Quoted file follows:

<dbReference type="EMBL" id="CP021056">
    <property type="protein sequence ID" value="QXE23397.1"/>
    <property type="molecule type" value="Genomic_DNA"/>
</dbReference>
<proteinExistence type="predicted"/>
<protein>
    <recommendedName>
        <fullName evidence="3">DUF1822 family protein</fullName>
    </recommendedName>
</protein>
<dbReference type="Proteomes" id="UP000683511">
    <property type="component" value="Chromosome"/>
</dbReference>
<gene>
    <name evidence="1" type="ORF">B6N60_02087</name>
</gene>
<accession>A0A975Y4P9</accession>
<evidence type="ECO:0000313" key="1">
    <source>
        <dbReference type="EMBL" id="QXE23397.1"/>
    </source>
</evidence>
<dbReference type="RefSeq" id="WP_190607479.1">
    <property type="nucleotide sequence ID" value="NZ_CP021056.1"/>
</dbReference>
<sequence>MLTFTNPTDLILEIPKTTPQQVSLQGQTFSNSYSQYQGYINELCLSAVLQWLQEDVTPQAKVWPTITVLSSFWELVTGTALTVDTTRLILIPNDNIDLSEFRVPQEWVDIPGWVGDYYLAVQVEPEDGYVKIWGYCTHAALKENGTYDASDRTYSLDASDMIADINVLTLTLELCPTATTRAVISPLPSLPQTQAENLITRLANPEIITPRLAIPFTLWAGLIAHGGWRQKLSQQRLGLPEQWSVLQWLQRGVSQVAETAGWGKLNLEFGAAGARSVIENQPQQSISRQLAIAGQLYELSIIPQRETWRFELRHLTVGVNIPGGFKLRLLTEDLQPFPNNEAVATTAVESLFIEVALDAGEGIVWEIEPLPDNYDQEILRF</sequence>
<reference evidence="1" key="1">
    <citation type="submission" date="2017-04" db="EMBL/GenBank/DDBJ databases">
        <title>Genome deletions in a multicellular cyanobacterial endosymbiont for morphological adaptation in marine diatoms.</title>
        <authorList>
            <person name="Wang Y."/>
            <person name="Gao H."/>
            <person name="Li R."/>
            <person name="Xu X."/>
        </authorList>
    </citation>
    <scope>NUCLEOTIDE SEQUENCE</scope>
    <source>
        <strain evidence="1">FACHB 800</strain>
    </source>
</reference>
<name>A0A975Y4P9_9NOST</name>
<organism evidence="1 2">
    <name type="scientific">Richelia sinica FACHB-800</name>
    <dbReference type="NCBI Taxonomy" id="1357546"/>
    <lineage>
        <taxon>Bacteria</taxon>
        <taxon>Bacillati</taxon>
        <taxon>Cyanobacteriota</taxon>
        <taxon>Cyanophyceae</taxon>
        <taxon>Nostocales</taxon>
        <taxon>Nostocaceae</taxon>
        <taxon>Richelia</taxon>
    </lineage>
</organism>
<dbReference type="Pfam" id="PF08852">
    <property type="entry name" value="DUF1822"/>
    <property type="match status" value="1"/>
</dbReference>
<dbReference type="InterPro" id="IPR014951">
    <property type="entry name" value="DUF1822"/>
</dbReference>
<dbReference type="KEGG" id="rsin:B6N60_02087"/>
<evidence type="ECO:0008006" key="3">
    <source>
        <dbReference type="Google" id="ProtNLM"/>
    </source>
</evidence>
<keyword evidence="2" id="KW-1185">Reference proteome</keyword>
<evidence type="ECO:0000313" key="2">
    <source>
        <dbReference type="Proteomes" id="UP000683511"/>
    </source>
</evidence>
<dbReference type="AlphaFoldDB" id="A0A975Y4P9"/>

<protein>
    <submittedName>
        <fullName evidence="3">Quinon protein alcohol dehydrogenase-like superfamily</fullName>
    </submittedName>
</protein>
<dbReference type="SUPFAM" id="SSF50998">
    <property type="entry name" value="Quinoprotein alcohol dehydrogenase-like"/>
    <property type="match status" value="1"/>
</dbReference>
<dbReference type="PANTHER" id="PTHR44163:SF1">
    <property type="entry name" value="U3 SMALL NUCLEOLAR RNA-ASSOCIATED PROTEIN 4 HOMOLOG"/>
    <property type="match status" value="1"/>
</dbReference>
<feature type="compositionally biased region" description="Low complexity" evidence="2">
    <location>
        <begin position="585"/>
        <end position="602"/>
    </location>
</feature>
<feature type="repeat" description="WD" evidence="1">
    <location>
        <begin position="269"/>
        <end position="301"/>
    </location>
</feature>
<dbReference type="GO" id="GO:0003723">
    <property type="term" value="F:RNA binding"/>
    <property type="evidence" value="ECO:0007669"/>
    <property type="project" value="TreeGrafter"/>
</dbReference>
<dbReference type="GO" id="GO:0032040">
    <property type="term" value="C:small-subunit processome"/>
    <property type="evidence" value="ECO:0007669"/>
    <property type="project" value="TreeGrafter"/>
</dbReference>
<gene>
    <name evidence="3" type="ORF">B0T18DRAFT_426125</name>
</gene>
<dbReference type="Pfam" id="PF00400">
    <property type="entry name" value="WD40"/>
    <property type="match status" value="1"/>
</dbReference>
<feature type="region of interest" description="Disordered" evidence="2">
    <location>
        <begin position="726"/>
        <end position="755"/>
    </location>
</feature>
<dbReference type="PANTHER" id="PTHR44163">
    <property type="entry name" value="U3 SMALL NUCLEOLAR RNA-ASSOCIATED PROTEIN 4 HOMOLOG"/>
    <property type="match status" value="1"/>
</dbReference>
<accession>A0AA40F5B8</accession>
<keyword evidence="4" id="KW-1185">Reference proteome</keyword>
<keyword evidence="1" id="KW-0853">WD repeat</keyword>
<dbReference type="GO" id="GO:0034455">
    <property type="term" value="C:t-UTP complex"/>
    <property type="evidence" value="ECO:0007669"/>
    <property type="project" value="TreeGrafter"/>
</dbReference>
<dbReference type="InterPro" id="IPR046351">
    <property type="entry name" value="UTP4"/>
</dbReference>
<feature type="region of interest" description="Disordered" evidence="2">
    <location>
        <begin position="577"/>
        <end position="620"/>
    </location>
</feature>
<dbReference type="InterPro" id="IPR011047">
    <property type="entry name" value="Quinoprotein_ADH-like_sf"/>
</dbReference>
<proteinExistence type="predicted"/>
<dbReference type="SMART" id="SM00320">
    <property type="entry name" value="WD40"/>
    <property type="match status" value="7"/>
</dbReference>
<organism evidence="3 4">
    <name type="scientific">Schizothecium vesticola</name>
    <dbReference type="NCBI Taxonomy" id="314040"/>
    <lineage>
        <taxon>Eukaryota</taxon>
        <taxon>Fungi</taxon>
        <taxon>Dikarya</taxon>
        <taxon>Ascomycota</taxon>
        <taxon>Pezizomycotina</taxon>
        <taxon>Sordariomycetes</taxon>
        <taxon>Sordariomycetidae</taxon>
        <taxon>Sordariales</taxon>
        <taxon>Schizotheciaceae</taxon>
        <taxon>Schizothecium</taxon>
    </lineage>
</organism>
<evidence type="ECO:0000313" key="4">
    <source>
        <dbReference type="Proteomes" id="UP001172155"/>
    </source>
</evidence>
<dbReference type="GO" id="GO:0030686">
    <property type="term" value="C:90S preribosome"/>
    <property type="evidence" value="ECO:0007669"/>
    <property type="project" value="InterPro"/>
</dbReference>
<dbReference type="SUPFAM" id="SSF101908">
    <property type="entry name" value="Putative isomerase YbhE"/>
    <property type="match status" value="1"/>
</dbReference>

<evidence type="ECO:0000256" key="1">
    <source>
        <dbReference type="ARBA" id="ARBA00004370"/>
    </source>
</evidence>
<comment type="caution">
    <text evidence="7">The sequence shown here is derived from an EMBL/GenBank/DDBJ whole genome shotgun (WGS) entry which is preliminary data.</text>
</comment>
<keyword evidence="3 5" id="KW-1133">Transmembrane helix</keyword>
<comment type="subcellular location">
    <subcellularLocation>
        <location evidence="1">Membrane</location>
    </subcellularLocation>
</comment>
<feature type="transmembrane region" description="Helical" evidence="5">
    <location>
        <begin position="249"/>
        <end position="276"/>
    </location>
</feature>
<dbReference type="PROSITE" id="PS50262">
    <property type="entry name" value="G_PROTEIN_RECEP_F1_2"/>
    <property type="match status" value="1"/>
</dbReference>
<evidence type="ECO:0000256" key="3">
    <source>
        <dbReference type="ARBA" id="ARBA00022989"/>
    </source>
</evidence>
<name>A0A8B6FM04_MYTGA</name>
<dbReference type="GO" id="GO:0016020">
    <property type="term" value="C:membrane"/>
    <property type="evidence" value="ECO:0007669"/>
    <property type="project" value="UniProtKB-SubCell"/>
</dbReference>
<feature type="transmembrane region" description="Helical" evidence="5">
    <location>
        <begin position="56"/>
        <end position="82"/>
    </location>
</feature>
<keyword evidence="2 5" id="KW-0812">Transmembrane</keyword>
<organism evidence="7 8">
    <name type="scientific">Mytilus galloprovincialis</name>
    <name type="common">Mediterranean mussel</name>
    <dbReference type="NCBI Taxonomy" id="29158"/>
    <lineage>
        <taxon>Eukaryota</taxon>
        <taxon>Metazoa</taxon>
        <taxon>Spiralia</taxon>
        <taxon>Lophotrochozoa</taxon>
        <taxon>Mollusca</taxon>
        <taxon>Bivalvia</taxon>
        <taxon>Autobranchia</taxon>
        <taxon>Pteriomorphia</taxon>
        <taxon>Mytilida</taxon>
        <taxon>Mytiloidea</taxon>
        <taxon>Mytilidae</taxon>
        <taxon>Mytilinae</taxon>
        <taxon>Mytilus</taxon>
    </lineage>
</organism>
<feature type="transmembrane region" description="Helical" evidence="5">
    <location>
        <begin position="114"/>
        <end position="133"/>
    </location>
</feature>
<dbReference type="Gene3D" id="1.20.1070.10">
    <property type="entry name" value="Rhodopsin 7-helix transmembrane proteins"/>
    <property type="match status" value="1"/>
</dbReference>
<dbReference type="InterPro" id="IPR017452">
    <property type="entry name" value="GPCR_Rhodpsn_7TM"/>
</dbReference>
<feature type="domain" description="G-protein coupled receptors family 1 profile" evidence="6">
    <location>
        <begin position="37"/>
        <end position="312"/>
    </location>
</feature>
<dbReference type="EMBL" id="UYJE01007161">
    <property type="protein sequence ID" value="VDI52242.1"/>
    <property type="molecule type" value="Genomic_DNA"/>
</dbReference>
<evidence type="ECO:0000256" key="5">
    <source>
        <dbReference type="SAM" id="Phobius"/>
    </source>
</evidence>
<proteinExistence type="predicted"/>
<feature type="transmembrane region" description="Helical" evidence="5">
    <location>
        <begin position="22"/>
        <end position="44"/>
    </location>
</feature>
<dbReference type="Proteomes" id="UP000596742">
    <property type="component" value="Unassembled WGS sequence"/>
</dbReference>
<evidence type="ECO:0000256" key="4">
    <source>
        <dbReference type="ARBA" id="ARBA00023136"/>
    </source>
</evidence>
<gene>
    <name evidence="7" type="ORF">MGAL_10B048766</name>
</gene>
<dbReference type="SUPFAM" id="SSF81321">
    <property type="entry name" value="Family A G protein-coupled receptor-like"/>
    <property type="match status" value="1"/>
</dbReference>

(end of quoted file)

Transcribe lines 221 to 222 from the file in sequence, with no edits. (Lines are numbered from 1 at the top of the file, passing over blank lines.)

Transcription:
        <end position="82"/>
    </location>